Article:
"Let books be your dining table, / And you shall be full of delights. / Let them be your
And you shall sleep restful nights" (St. Ephraim the Syrian).

Friday, May 3, 2019

The Literature of the Crusades

We do not hear quite so much about the Crusades today as we did even two years ago, when their talismanic invocation was an absolutely central part of ISIS rituals and propaganda. Nonetheless, the Crusades remain easily one of the most widely distorted and misunderstood parts of Eastern Christian and Islamic history. A new paperback edition of a recent book sheds more light on these phenomena: Anthony Bale, ed., The Cambridge Companion to the Literature of the Crusades: Volume 1 (Cambridge University Press, 2019), 302pp.

Here is what the publisher tells us about this collection:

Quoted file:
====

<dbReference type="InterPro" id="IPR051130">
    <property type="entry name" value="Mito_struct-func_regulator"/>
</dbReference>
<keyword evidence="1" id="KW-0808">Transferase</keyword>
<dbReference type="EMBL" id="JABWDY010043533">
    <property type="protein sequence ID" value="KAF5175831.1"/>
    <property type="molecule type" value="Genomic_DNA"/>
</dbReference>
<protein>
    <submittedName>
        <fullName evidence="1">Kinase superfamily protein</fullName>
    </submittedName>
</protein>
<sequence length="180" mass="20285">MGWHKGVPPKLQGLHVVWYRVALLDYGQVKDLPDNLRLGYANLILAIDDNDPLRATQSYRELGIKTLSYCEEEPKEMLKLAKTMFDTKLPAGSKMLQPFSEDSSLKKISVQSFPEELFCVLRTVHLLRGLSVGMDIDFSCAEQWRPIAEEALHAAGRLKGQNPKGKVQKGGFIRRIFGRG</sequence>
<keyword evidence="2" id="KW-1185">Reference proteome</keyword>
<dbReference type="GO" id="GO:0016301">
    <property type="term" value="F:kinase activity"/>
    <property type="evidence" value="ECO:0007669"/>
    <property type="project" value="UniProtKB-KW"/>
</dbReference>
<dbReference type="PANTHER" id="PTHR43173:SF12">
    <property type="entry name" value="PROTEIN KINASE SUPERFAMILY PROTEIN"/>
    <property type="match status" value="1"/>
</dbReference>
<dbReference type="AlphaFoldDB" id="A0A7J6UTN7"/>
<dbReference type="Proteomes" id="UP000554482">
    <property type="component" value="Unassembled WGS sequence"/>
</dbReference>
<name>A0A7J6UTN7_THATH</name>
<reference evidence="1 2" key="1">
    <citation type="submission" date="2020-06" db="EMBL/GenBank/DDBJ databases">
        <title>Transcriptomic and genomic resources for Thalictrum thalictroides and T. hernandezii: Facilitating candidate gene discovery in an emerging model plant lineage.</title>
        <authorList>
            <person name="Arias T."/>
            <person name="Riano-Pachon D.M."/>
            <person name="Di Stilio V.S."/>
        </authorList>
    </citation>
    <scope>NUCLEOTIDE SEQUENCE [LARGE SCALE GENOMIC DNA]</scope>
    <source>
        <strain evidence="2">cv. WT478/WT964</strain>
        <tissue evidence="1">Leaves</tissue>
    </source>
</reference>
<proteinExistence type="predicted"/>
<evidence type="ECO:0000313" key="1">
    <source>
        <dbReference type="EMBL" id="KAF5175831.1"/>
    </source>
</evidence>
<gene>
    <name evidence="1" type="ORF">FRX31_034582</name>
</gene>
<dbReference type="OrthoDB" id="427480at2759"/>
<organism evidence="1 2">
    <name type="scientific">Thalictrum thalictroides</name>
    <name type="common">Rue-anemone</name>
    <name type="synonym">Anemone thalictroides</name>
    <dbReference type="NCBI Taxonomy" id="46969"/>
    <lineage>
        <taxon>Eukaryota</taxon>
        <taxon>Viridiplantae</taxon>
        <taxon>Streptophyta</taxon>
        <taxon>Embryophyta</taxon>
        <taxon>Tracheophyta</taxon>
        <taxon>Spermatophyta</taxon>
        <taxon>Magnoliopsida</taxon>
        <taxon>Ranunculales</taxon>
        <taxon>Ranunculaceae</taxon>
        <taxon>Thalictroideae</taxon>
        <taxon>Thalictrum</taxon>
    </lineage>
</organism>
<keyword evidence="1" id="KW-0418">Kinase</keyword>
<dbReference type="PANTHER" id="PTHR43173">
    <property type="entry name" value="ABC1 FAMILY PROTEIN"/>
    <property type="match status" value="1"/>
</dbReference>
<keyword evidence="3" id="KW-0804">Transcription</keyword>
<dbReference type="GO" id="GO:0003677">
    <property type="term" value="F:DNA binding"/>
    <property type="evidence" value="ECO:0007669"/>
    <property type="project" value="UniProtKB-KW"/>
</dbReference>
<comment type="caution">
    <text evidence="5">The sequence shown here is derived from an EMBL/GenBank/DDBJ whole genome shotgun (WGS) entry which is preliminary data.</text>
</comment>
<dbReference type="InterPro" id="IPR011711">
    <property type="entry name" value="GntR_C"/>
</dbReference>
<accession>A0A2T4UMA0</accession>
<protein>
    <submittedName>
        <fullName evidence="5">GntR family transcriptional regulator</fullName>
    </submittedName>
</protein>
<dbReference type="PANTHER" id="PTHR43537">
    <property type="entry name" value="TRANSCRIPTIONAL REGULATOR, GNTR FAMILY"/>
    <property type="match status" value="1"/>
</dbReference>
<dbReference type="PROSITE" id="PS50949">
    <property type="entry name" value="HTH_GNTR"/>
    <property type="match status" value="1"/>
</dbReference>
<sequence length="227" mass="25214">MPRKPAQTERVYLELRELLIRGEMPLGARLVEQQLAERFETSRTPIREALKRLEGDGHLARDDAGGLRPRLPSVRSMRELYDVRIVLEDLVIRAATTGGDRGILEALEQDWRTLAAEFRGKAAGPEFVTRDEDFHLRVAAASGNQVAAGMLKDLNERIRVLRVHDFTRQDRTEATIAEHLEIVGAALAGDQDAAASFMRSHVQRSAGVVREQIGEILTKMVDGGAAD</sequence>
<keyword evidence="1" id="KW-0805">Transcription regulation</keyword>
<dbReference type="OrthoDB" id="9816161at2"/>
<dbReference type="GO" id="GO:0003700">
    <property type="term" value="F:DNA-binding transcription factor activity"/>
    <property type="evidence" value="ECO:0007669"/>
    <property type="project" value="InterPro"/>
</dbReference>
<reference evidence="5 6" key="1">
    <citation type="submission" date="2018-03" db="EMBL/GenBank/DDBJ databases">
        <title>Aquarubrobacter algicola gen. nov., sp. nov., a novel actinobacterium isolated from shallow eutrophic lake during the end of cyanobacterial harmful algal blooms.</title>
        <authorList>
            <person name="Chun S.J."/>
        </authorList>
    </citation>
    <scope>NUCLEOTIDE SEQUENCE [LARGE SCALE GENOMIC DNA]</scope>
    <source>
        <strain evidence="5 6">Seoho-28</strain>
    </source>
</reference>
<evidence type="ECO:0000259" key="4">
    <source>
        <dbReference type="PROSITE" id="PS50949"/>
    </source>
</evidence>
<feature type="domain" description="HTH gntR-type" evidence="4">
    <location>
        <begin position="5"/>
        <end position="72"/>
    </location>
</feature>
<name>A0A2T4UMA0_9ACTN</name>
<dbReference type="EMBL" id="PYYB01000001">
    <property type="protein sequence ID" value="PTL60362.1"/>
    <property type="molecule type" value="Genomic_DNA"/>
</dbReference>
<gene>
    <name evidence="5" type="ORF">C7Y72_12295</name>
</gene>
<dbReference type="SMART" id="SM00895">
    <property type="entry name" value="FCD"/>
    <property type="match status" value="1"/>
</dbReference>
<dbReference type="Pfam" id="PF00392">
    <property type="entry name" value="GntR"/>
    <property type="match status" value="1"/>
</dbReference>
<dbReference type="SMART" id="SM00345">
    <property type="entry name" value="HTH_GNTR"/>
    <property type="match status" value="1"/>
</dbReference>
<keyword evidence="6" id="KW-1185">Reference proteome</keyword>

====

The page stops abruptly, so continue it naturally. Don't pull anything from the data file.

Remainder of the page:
How were the Crusades, and the crusaders, narrated, described, and romanticised by the various communities that experienced or remembered them? This Companion provides a critical overview of the diverse and multilingual literary output connected with crusading over the last millennium, from the first writings which sought to understand and report on what was happening, to contemporary medievalism, in which crusading is a potent image of holy war and jihad. The chapters show the enduring legacy of the crusaders' imagery, from the chansons de geste to Walter Scott, from Charlemagne to Orlando Bloom. Whilst the crusaders' hold on Jerusalem was relatively short-lived, the desire for Jerusalem has had a long afterlife in many cultural contexts and media.

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